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A three-year-old Labrador retriever is treated for bone cancer at the Ontario Veterinary College. (CP)

More people are choosing to prolong the life of their pets after a diagnosis of cancer, but that can lead to financial problems for some.

The desire of pet owners to prolong the lives of their animals means more vet students need training in the area of oncology, and Charlottetown's Atlantic Veterinary College recently brought in veterinary oncologist Valerie MacDonald to give a seminar for students and veterinarians on modern treatment techniques.

"We don't have any oncologists here in Atlantic Canada," said AVC professor Pierre Amsellem.

"Many cancers can actually be cured or treated, maintaining a good quality of life for the animals, I mean, we cure over 50 per cent of animal cancer."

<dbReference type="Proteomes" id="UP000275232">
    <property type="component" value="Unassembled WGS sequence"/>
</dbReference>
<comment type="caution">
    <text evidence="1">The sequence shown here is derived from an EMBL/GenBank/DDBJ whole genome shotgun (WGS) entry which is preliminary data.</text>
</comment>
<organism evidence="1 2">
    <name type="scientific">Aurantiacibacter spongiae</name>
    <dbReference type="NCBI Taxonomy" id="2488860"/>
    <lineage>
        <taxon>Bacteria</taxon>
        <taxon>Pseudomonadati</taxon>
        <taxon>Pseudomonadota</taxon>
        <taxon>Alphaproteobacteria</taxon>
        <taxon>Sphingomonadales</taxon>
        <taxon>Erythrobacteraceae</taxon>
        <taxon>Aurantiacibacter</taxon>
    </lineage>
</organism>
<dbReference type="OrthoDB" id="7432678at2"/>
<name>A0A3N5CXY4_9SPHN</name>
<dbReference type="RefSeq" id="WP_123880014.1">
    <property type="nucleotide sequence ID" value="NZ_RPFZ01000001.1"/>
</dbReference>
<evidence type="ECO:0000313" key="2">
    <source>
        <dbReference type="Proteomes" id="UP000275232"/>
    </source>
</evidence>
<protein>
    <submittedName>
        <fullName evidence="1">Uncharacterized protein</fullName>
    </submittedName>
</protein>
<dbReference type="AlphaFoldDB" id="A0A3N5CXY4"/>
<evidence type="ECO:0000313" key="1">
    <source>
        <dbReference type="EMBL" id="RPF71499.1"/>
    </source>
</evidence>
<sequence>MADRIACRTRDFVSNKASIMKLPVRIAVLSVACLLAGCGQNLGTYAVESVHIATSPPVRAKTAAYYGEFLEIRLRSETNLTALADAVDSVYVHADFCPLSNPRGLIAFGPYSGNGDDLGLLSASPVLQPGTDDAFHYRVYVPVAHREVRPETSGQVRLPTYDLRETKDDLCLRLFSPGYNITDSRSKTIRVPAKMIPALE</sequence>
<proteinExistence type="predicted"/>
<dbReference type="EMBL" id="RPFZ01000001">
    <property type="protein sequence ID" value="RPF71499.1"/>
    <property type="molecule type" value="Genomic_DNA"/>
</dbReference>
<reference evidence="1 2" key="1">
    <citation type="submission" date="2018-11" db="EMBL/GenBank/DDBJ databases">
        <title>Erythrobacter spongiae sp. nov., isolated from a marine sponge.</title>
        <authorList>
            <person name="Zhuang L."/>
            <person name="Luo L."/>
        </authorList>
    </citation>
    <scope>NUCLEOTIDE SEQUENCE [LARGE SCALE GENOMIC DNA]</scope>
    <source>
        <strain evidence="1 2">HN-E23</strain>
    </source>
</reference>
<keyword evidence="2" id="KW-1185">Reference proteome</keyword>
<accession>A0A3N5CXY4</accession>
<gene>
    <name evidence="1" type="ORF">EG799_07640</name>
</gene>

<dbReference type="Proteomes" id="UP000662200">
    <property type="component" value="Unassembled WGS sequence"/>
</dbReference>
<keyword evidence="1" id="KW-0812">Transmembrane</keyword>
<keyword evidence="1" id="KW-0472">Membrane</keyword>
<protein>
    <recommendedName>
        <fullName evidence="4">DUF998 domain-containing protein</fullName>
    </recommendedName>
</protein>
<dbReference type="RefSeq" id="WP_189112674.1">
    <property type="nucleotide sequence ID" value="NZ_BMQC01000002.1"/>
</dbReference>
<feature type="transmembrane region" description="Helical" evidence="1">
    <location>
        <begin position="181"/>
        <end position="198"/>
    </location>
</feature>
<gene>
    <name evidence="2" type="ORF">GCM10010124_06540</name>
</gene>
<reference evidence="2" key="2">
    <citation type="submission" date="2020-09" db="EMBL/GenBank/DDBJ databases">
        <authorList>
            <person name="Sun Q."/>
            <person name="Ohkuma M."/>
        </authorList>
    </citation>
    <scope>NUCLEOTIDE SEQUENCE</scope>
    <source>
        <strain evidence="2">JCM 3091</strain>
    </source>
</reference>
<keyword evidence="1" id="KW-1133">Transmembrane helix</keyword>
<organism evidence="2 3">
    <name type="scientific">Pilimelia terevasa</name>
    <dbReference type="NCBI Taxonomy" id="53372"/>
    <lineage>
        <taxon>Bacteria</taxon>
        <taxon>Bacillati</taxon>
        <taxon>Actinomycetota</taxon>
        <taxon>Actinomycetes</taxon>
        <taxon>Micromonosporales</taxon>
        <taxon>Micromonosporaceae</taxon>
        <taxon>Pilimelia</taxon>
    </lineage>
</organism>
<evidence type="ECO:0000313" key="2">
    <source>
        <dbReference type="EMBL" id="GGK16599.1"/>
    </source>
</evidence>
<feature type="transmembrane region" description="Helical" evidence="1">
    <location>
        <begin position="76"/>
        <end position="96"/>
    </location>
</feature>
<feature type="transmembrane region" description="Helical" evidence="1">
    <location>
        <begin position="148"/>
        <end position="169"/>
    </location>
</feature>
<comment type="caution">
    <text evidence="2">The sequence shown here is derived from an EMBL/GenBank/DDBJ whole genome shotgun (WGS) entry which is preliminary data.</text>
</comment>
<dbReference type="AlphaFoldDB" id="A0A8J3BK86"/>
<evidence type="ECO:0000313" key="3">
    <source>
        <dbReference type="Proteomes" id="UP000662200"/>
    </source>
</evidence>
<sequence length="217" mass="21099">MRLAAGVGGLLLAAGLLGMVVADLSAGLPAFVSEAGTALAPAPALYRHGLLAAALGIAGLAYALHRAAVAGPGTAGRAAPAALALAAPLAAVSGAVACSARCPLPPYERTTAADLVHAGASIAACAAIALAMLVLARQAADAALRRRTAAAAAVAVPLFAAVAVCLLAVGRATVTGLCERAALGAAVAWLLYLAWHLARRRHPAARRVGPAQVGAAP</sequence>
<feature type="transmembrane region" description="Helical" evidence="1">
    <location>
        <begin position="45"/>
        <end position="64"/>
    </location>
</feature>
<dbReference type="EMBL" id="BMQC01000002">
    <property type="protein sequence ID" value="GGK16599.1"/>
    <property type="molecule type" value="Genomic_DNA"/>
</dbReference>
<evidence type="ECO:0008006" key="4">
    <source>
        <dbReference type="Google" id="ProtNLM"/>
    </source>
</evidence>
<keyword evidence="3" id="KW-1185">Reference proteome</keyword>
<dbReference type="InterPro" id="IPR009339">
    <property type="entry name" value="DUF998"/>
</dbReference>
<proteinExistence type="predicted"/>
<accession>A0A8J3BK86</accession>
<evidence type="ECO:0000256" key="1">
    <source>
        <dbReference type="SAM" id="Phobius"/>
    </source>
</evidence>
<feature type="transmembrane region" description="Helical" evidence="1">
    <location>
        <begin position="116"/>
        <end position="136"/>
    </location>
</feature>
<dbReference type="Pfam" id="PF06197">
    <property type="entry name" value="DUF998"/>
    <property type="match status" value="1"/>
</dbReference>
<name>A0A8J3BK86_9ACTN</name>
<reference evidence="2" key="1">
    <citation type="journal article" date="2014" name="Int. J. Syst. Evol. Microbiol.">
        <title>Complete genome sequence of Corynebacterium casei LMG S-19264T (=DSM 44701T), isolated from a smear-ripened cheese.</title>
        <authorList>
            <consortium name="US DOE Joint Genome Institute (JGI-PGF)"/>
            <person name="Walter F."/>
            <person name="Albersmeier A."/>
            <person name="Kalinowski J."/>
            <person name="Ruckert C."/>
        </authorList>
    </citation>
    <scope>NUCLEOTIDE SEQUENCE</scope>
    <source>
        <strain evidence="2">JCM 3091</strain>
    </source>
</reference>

MacDonald said pet owners are well informed about the options, and veterinarians need to understand how difficult the decisions they face are.

"Pets are definitely part of the family now," she said.

"Dogs with lymphoma that are treated just with chemotherapy can be anywhere between three and five thousand dollars over a six-month period. We certainly do not judge whether they decide to go for treatment, because we certainly understand that sometimes it isn't financially viable at all to do so."

But the desire to keep an animal alive can sometimes lead people to spend money they don't have.

"I think a lot of people end up spending more than they sometimes should, therefore they are putting themselves in financial difficulties to treat their pets," said Amsellem.

While there is a wide range of treatment options available — including surgery, advanced imaging, and chemotherapy — the costs of those treatments can add up quickly, he said.